Christina Garton

Christina Garton is a former museum professional and the current Associate Editor of Handwoven magazine.

The Myth of the Aran Sweater

Through the years, the Aran sweater has developed quite the romantic backstory involving ancient family knitting patterns and shipwrecks.

Lice and the History of Textiles

While lice aren't normally thought of as helpful, scientists have used lice to learn more about human history and, more specifically, the invention of clothing.

The Oldest Fabric in North America

Because fabric deteriorates so easily, it doesn’t stand the test of time the way metal or stone artifacts might, so when archaeologists find even small bits of ancient fabric, it’s a big deal.

Dreamweaving with the Iban

For centuries the Iban people of Malaysia have literally woven their dreams into beautiful cloth.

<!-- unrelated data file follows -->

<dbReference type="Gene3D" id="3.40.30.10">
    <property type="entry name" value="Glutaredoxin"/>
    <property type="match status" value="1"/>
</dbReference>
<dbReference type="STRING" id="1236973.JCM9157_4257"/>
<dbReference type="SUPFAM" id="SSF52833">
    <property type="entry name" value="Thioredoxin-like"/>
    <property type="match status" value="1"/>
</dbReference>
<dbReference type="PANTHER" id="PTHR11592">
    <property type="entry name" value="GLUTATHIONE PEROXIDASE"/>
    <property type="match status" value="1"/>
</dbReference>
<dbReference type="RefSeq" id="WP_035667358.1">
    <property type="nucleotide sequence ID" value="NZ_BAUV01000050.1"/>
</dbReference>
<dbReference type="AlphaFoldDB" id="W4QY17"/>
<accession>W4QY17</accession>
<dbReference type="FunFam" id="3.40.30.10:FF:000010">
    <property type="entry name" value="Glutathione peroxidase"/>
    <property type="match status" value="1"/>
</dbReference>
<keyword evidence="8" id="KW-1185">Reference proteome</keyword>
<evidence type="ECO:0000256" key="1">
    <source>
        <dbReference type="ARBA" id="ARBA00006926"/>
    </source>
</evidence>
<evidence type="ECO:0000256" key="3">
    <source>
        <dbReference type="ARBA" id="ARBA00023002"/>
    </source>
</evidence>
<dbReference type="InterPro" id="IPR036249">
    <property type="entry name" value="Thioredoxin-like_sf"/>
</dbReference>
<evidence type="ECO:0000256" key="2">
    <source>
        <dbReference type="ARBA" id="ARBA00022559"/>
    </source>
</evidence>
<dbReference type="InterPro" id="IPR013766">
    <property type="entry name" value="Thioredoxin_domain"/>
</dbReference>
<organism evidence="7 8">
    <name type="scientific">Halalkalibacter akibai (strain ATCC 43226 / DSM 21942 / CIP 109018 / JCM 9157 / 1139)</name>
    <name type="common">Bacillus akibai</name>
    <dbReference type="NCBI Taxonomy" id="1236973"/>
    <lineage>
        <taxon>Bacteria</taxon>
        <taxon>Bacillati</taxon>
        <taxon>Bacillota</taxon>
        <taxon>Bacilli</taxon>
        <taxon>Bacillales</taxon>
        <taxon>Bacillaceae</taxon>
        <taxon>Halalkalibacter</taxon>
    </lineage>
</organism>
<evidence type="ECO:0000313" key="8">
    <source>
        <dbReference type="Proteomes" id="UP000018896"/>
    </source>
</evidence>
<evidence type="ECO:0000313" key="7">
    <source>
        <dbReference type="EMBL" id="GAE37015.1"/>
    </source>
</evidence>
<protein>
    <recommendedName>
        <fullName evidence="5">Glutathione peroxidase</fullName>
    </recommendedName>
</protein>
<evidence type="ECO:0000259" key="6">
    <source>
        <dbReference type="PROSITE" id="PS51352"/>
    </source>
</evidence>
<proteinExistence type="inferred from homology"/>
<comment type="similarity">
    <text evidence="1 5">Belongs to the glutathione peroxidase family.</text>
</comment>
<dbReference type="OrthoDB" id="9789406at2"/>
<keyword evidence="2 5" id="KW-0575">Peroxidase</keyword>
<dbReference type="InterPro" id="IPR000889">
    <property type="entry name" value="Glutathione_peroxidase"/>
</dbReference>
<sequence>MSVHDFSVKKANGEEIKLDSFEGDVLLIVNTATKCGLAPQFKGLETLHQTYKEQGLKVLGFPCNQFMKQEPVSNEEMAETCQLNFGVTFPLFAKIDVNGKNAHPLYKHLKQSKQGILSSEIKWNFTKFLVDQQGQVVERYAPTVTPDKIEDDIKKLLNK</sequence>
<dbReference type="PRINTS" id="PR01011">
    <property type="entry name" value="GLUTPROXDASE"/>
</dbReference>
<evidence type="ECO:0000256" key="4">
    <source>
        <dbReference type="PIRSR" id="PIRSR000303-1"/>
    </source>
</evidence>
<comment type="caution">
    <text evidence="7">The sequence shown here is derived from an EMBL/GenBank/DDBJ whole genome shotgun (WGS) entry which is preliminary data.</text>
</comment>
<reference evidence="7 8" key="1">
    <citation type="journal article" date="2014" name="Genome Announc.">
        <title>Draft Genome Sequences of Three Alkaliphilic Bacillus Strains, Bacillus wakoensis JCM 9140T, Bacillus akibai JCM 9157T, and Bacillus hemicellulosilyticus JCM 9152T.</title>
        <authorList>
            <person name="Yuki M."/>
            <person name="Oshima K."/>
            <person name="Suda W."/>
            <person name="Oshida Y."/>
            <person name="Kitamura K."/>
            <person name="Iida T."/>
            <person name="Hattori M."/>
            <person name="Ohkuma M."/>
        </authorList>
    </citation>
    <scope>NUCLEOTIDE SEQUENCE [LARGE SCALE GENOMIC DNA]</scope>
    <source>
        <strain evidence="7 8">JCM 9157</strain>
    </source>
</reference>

A Brief History of Buffalo Plaid

I’m not sure exactly when it happened, but somehow, over these past few years, buffalo plaid moved its way from the rustic fringes to become the dominant plaid during the holiday season. It seems like it's just about everywhere.

The Perfectly Imperfect Embroidery of Banjara

Imperfection is a theme within Banjara textiles. To the casual observer, many of the embroidered designs look beautifully symmetrical, but upon closer inspection, there are often small areas of asymmetry or where a pattern briefly changes.

Bulgarian Kukeri

I wanted to take a moment to break up the usual holiday routine and talk about Bulgarian kukeri, a textile-rich tradition going back thousands of years.

And He Called It Macaroni

If you’ve ever wondered at the meaning behind the lyrics of “Yankee Doodle,” it might surprise you to learn that the “macaroni” in the song referred not to a noodle, but to a rather odd fashion trend.

A Brief History of Harvesting Spider Silk

If you've ever looked at a spider's web and wondered what it would be like to work with such a fiber you're not alone.

From Guinevere to Sally Field: A History of Wimples

When European soldiers came back from the Crusades they brought back more than just spices and silks, they also brought back the hijab which was then modified into the wimple and became the must-have head wear for queens and nuns alike.